Do infomercials make sense for Digital OOH Networks?

March 24, 2011 by Dave Haynes

rVue has done an intriguing deal with a direct response TV marketing firm – a loftier description for a company that does TV infomercials – to bring those ads to Digital OOH networks.

“We, at GIS, always strive to find innovative and effective ways to ‘Reach out to the World’ and are very excited about this alliance,” says Eric Edington, Vice President of Global Infomercial Services. “This venture with rVue will allow us to offer Per Inquiry media to the Direct Response TV community that reaches and engages the desired target market more effectively and economically.”

GIS is a distributor of the sorts of products all too familiar to insomniacs and parents with teething babies – miracle cleaning products, juicers, exercise DVDs and denture whiteners. The idea is that versions of ads that are now bought with mostly remnant or low-demand time on local TV also has a place on the screens in coffee shops, fitness centers, bars and elevators, and much more, that typify place-based networks.

The release is a lot of blah-blah about the revenue potential of the Digital OOH marketplace and rVue’s go to market approach, and pretty much absent of any detail about how this infomercial thing might work. However, Chris Hall from Digital Signage Today rang up rVue head Jason Kates and got some detail.

Per the partnership, rVue has created a “content deck,” where network operators will be able to grab, for instance, a 90-second commercial to play on their screens. The spots will each have unique phone numbers, Kates said, so networks are paid based on how many products are sold using that particular number.

Being advertised are high-quality, “as-seen-on-TV” products such as the “Magic Bullet” and “Baby Bullet” blenders, Kates said.

Most people already know what the products are, Kates said, but seeing them on digital signage offers a different kind of convergence than seeing them at home on TV.

“In digital out-of-home we’ve got a very unique opportunity because we’re dealing with consumers, not an audience,” he said. “They’re out, they’re not sitting at home in their pajamas. They’re out; they’ve got their wallet in their pants or their purse; so that really creates what we believe is a very unique opportunity for direct response for our space.”

And all of this is basically just another way of making DOOH an interactive medium, he said.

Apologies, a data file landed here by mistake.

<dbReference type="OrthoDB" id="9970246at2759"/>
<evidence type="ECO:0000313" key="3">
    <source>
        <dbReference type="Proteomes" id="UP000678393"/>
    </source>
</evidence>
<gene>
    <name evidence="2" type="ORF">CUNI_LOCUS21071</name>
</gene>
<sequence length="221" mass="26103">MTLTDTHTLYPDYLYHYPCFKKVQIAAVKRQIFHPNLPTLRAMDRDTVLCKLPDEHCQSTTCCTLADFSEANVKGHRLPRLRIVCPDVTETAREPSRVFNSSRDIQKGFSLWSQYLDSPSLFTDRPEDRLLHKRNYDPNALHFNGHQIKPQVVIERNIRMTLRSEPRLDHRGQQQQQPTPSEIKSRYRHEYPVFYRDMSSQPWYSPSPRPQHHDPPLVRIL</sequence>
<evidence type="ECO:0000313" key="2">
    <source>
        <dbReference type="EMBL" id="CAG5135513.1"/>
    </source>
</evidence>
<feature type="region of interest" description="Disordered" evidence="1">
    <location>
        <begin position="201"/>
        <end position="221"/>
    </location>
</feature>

“This is all actually interactive advertising; the ability to use mobile tied in with digital out-of-home is just fundamental,” he said. “Every single ad in digital out-of-home should absolutely have a call to action, whether it’s to text for more information, text for a coupon or to call a 1-800 number, whatever it is; every time it should involve consumer engagement.

A few things.

There is a store at my local mall – I think actually called As Seen On TV – that sells all these gadgets and miracle thingies. THAT store should be running those spots, because the stuff is on the shelves. But all they had running, when last I strayed into it, was a DVD player and an endless loop for something.

Hardware and mass merchandise stores, as well as grocers, have been running infomercials for as long as there has been VHS tapes and then DVDs.

So there’s precedent. But in those cases, the goods are sold right there and the idea is all about impulse buying.

The suggestion here is that:

1 – Consumers will stop in a store, mall or other public place and watch infomercials, which typically are much lengthier than conventional video advertising spots. In this case, the suggestion is 90 seconds;

2 – They will whip out their smartphones and CALL IN THE NEXT FIVE MINUTES to get the special offer, using a lengthy number tagged to that network;

3 – The venues and staff will be happy hearing, all day long, about how the revolutionary motorized Go Duster makes dusting faster, easier and more fun than you ever imagined!

4 – Digital OOH networks will be comfortable having infomercials in a rotation with the big dollar regional and national advertisers they covet, and that those big dollars advertisers will be happy seeing their products butted up against the flotsam of 3 AM TV.

5 – The venues – retailers, facilities or whatever – will be happy about a programming that likely never mentioned ANYTHING about longer-form infomercials in the agreement.

In a weird way I kinda like this idea, or maybe just the notion of rVue at least trying something a little different. The company’s heritage is in content production and Kates knows a thing or two about what programming can work in retail.

But I really don’t see this getting a lot of traction. The major networks, which will continue to gobble up the good regional or vertically-oriented networks, are spending their time in front of agencies trying to sell the quality of the audience and the engagement of the medium. Though they all would love to tap TV budgets, I doubt many want to be associated with direct response local TV advertising.

I am not buying the idea that this will stimulate impulse phone calls, or that this is any more interactive an advertising pitch than a billboard with a phone number on it.

The hyper-local and regional Digital OOH network guys might gulp and sign up for anything that adds a  few bucks to the bottom line, but I don’t see a big future for any network that relies on that money to pay the bills.

This medium is about content and context, and infomercials in a Digital OOH setting is in most – not all – cases wrong on both of those.

The marketplace will, of course, decide on the merits of this idea.


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